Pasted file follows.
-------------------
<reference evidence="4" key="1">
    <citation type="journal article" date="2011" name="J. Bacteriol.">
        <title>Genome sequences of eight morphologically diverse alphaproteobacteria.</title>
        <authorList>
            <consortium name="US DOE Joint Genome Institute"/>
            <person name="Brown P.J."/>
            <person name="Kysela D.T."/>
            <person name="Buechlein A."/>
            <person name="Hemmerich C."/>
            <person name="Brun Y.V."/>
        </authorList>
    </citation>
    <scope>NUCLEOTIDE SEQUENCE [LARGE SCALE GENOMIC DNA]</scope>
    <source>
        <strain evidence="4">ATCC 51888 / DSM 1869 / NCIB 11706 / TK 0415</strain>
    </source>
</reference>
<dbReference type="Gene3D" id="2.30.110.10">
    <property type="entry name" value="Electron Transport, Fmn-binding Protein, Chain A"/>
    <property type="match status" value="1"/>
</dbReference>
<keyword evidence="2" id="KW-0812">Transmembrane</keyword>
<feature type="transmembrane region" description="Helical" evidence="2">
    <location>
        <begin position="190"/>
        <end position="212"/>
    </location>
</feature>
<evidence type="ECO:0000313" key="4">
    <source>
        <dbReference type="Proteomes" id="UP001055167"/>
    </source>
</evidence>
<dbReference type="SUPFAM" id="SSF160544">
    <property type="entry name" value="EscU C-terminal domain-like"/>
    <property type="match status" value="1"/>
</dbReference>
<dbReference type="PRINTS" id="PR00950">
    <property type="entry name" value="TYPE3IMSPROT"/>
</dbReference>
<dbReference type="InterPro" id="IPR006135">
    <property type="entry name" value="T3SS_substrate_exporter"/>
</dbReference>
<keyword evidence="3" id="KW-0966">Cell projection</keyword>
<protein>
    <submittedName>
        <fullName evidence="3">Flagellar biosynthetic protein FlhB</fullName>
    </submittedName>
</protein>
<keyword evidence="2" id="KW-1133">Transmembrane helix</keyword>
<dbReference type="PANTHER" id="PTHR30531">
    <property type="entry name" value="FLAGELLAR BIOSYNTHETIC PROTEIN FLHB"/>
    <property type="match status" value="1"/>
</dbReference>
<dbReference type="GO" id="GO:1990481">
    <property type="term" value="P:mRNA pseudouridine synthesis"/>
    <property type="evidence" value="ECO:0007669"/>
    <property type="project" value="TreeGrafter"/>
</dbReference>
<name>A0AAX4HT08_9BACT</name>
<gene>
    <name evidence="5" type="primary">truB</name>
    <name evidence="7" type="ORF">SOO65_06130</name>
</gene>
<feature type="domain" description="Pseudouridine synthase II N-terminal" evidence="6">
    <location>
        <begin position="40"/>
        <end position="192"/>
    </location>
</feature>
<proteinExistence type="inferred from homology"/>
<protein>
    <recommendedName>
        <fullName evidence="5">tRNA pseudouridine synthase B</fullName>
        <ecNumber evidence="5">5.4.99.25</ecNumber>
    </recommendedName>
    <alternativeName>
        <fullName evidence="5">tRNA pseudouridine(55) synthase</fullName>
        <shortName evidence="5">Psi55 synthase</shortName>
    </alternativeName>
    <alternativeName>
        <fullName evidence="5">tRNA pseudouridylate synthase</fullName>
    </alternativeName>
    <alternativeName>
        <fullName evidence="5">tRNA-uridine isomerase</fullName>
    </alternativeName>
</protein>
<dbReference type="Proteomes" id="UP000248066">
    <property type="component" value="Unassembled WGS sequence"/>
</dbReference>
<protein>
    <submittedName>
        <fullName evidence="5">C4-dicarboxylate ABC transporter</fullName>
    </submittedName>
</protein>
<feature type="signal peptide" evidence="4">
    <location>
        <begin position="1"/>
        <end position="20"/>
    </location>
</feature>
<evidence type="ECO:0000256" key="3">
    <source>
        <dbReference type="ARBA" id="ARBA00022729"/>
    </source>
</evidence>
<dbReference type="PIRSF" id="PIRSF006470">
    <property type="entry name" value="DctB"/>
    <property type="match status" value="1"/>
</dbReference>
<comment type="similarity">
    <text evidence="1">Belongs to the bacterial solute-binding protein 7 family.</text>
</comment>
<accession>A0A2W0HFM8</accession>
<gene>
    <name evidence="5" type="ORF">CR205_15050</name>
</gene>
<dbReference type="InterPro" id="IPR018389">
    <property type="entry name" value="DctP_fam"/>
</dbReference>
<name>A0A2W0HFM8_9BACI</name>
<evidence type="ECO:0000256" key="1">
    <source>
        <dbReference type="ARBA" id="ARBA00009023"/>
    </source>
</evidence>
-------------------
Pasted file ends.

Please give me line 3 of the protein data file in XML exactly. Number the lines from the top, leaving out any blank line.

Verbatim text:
        <title>Genome sequences of eight morphologically diverse alphaproteobacteria.</title>